Stay awake praying at all times for the strength to survive all that is going to happen. Luke 21:36
2 December 2018, 1st Sunday of Advent
Jeremiah 33:14–16, Psalm 24(25):4–5,8–9,10,14, 1 Thessalonians 3:12–4:2, Luke 21:25–28, 34–36
Jesus paints a pretty grim picture of human life. Upheaval everywhere; people dying of fear; the world shaken to its foundations. Difficult times were ahead. His followers would face an uncertain future.
In the midst of all this clamour, how are they/we to respond? Stand up, hold your head high. When things get tough, we are still faced with a choice. We can either throw up our hands in despair and give up, or we can rise in faith to face what is to come. But, before we can make an informed choice, we need to accept responsibility for ourselves. We need to hold ourselves accountable. So,
when the worst happens, the first place to look is within ourselves.
Yes, it is true that to some degree we are all victims. We didn’t choose to be born into this world with all of its complexities and conflicts. It is not our fault that traditional institutions are falling down around us and that the values we hold dear are ignored by majority of the population. Most of the wrong things in the world are beyond our control. But, we are responsible for how
we respond; for how we live in this world. Jesus invites us to stand firm, show a little courage, and help will be available. When life gets hard, we are not left to our own devices.
Lord, help me to believe that I am closest to you in my suffering and struggles with my sinfulness. Amen.
Fr Sean Cullen
The Meeting between Joachim and Anne at the Golden Gate – Giotto di Bondone (1266–1337)
“The Meeting between Joachim and Anne at the Golden Gate”, c. 1303–1310. Fresco, from the series with scenes from the lives of Mary and Christ. Cappella degli Scrovegni, Padua, Italy. akg-images / Cameraphoto.
Into this first week falls the solemn feast of Our Lady’s Immaculate Conception. It is fitting, for Mary’s birth signals the final stage of God’s preparation for our redemption. This is the Woman predicted in the opening pages of the Book of Genesis, the Woman who would be the eternal enemy of the serpent.
Mary’s conception and birth are, of course, not recorded in Scripture. The artist, Giotto—no stranger to those who follow our Advent and Lenten reflections—is inspired by the “Golden Legend”—a medieval document filling-in the gaps of the Gospel accounts. This document, in turn, relies on earlier evidence, some of which may well be true. The names of Joachim and Anne come to us from a document dated about A.D. 165. The writer tells us that Joachim and Anne were well on in years and that Mary’s birth was an answer to their prayers. Over their house in Jerusalem—Mary’s place of birth—St Helena, mother of Constantine, had a church built. It was restored by the Crusaders and is considered a perfect example of Crusader architecture.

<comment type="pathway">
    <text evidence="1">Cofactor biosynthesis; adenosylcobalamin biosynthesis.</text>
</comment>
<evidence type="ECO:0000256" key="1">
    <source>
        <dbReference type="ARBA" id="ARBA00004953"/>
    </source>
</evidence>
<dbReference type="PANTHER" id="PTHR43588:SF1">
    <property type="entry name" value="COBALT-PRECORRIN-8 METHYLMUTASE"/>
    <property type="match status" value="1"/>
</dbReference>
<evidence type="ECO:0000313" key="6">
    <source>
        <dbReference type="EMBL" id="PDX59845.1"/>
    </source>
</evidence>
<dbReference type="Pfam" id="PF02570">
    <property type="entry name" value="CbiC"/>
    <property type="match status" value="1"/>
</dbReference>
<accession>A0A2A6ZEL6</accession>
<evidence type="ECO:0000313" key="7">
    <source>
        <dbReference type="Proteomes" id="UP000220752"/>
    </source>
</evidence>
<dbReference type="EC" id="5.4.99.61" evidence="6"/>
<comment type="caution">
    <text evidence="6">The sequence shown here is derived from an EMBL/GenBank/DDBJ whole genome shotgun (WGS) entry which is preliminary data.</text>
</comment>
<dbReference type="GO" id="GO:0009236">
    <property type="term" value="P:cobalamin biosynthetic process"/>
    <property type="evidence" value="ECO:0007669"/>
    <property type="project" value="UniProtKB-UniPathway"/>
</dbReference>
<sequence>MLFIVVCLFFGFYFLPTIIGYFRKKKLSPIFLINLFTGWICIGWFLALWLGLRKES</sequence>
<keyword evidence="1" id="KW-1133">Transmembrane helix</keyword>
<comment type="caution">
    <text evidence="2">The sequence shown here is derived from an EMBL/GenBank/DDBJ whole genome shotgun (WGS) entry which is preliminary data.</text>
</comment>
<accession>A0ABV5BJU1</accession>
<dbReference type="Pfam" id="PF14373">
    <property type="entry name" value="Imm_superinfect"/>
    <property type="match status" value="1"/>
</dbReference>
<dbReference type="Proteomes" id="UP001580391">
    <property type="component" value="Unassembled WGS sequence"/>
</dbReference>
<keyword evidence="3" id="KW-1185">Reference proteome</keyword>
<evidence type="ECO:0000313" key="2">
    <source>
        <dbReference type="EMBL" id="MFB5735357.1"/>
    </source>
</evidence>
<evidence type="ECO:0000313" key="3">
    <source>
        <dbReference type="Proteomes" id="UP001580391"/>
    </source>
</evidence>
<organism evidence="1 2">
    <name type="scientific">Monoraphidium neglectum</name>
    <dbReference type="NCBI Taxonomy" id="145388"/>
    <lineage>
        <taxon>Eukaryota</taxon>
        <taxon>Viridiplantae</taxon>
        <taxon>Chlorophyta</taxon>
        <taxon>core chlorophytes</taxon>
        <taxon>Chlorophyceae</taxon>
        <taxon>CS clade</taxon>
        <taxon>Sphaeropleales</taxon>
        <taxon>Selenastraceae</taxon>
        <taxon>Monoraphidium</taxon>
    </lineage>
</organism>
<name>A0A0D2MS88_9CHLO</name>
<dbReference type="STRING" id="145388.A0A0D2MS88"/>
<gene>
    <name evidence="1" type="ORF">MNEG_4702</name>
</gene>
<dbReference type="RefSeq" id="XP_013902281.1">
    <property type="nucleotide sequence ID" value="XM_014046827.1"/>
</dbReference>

God promised Abraham that he would be the father of a great nation, and from his descendants would come the promised Saviour. God is very patient. Even when his people kept forgetting his promise, God sent prophet after prophet to remind them of his love. Finally, he sent his own Son. The time was right when a creature existed who was ready to love God with her whole being—Mary. “I am the handmaid of the Lord,” (Luke 1:38) she told the angel.
Mary’s holiness is, of course, God’s gift. But, on the human level, Mary was prepared for her great role by her parents. Joachim and Anne are the end-of-the-line of a whole series of generations of devout Jewish people who faithfully performed their religious duties and established an atmosphere for the coming of the Promised One. Anne means “grace”, and Joachim means “Yahweh prepares”.
Mary’s own life tells us something of the character of Joachim and Anne. Middle Eastern families are close-knit. Mary’s strong character in making momentous decisions, her continuous practice of prayer (evidenced by St Luke), her devotion to her relatives (indicated in her going in haste to help her aged and pregnant cousin, Elizabeth) can only reflect the values passed down to her by her parents.
One of the great Fathers of the Church, St John Damascene, salutes these saintly parents in these words: “Joachim and Anne, how blessed a couple! All creation is indebted to you. For at your hands the Creator was offered a gift excelling all other gifts: a chaste mother, who alone was worthy of him” (Oratio 6, in Nativitatem B. Mariae V).
God chose to enter the world through a family—his Mother’s family and the home of Mary and Joseph. It reminds parents and grandparents that they have a responsibility to set the tone for future generations. The life lived by the Church is a combination of Scripture and Tradition. “Tradition” comes from the Latin word “to pass on”. The Church’s faith is passed on mainly in the family. When this happens, the parish can truly be called “the family of families”.
Joachim and Anne have a message also for the younger generation. They remind the young that older people have a depth of experience, a greater perspective, a patience and an appreciation of life’s rhythms that must not be taken for granted. In the words of the Second Vatican Council: “The family is the foundation of society. In it, the various generations come together and help one another to grow wiser” (Gaudium et spes, 52).
Monsignor Graham Schmitzer
With thanks to the of Diocese of Wollongong who have supplied the weekly Advent and Christmas 2018 reflections from their publication, Saviour—Daily Advent and Christmas Reflections 2018. You can read the reflections as they are published here.